Periods of Training for Your Marathon Preparation and Distance Progression for Your Long Runs

By Uta Pippig

Dear Friends,

© www.PhotoRun.net
© www.PhotoRun.net

I hope your training is progressing well. Many of you who are getting ready to run a marathon three to four months from now are still in the base period of your training. And, of course more training periods lie ahead.

I understand that you are working with your own uniquely-tailored schedule, so I thought it might be beneficial to explore a few aspects of your overall training schedule. This also includes examining the value of sufficient recovery time in between each training phase, and exploring a few guidelines for the distance progression of your long runs.

Four Periods of Training

While following the principles of training for your marathon,

  • you will move on from your base period, which for many of you takes up six to eight weeks,
  • to the first build-up period about two months before your event, with three weeks of higher mileage and longer runs,
  • followed by the second build-up period—again lasting three weeks—introducing your highest mileage and your longest runs, and finally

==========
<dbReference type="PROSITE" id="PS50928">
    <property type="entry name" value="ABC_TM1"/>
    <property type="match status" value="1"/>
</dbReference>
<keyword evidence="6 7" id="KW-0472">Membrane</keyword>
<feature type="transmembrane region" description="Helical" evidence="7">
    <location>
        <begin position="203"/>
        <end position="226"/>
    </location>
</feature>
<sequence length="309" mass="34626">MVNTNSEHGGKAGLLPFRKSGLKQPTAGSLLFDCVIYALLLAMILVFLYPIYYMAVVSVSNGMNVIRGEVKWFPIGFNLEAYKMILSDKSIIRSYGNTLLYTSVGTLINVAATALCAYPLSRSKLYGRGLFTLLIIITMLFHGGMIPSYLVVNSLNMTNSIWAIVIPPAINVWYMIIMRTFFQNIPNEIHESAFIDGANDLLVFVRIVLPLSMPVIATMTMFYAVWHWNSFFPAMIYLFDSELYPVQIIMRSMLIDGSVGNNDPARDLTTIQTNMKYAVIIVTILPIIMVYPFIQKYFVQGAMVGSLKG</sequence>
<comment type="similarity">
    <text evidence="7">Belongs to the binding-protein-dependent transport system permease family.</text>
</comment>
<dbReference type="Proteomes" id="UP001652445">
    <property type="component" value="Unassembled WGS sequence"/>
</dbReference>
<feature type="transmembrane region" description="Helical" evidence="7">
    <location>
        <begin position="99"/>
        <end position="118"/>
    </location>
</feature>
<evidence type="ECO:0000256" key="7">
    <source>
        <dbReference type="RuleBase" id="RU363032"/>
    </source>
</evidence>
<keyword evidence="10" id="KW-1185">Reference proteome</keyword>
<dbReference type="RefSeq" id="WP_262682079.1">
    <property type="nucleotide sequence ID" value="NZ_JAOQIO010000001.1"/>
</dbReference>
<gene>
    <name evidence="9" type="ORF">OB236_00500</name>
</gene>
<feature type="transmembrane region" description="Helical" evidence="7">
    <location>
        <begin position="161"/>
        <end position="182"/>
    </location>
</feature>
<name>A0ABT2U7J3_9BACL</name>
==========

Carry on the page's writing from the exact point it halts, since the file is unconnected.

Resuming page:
• to your tapering period, with the shorter and faster runs that will get you ready for your race. The tapering period usually is scheduled for the last two to three weeks before the marathon. Interestingly, some elite runners taper even longer, with a final recovery week just before their marathon.
  • Please make sure you allow enough recovery between each training period. Many runners take six to eight days—a so-called “Recovery Week”—depending on their specific schedule. This will help your body and mind to be ready for the next training phase by giving you time to “digest” all the workload from the previous phase, and begin your next one at a higher level of fitness.

Within these four periods of training, it is essential to take enough time for each individual training period to maximize its benefits. It is equally important to move slowly, and first recover from one phase or period of training before going to the next. I discuss this further in one of my training messages in “Marathon: Training Advice for Your Recovery Weeks” and in the article “General Guidelines for Your Marathon Preparation” (see point 5).

Runners enjoy the home stretch to the finish in Berlin. © www.PhotoRun.net